The Office of Personnel and Management, where the biggest data breach in the U.S. government's history happened, initially reported that along with the sensitive information and social security numbers of 21.5 million government employees and their relatives, 1.1 million fingerprints were stolen as well. The OPM has now discovered that the number was in fact more than five times greater: 5.6 million fingerprints were stolen.
It seems that in this case, as well as with the original report on how many employees it affected, the OPM was off by a factor of five. The OPM also said that it initially believed only the records of 4 million employees were stolen, when it was actually 21.5 million.
Senator Ben Sasse (R-Neb.) even stated that the administration is still treating the OPM case as something that needs to be as low-key as possible, as if it would be a "PR problem" for the government, rather than a big national security issue:
"Today's blatant news dump is the clearest sign yet that the administration still acts like the OPM hack is a PR crisis instead of a national security threat," said Sen. Sasse in a statement.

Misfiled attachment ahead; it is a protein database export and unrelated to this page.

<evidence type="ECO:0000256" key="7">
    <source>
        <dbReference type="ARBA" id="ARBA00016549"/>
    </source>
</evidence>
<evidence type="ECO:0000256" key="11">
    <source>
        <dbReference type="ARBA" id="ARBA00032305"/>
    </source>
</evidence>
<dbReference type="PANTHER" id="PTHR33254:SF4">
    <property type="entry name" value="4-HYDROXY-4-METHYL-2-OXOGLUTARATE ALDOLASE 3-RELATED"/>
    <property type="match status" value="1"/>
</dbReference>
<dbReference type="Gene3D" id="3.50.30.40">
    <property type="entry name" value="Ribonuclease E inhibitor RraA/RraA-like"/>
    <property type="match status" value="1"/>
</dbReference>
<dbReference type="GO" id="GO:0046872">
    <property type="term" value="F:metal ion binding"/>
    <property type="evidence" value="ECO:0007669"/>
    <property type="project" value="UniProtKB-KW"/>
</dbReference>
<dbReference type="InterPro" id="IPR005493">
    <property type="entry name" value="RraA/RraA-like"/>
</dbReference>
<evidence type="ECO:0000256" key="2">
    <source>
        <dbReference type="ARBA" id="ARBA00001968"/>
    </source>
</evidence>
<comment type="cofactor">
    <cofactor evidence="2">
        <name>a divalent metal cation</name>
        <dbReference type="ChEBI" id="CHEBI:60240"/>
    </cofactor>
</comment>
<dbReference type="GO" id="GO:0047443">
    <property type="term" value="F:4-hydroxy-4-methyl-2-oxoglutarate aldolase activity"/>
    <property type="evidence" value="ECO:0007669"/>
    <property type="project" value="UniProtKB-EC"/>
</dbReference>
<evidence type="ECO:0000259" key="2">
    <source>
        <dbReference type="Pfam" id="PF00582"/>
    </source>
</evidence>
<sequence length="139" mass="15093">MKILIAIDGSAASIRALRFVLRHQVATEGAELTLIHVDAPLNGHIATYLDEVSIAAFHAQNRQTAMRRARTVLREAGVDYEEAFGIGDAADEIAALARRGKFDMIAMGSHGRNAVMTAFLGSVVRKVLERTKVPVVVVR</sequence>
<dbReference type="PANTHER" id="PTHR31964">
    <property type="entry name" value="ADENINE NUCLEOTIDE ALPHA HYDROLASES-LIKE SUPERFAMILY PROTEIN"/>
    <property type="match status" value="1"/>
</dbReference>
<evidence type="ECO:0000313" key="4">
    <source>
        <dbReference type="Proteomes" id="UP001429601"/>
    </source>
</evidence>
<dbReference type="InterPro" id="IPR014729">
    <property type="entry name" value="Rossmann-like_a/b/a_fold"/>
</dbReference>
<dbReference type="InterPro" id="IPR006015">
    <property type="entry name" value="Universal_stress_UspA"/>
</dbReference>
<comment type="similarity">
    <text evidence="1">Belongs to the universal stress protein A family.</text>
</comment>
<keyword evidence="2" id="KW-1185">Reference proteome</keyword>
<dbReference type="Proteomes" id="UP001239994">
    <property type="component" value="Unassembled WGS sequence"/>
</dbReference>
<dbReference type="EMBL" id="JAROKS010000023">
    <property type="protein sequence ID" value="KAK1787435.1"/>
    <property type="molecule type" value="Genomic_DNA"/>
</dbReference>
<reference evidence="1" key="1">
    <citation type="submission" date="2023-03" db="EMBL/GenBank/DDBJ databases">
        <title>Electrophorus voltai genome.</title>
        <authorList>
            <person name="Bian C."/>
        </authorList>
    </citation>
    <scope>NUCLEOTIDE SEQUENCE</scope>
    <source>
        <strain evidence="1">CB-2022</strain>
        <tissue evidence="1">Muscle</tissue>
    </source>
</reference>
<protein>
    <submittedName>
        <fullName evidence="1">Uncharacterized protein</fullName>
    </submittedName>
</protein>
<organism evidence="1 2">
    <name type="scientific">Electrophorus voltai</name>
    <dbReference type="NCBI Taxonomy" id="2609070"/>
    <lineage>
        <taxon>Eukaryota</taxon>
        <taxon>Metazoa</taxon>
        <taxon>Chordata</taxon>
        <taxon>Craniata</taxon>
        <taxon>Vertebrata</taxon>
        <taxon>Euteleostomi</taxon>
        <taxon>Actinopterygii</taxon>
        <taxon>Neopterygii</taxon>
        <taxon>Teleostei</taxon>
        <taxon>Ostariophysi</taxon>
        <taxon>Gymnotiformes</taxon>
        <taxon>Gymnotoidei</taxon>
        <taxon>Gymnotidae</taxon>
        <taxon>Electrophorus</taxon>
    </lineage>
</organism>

The good news now is that fingerprints aren't being used for authentication across the government, so the hackers can't use them to further penetrate other systems inside the government. The bad news is that many of those employees may already have personal phones that use fingerprint authentication, and their phones and personal data could now be at risk.
It also makes fingerprint authentication a non-starter for government IT infrastructure, at least for these 5.6 million employees, at a time when Apple, Google and Microsoft are all pushing fingerprint authentication as the de facto way to unlock your devices.
However, the government should have realized by now that fingerprints would always be a high-value target, especially in the future when more devices use it. That doesn't seem to be quite the case, though, as only recently the EFF reported that the FBI is not only ramping up its collection of fingerprints in centralized databases, but that it's also merging the civil and criminal databases together, just so its job gets a little easier. A future government hack could affect not just those working for the government, but regular people as well, whose only crime was to submit to a background check.
Fingerprints should probably never be used alone to protect a device or computer, but in conjunction with a passphrase, PIN, Bluetooth unlock or a one-time password (OTP) code. Even then, it would be best to keep only a hash of the fingerprint on the local device, not the whole fingerprint image stored in someone else's servers, especially if that someone keeps millions of them in one place. That's just making the fingerprint database a highly valuable target, worth going after not just by other nations, but by criminal groups as well.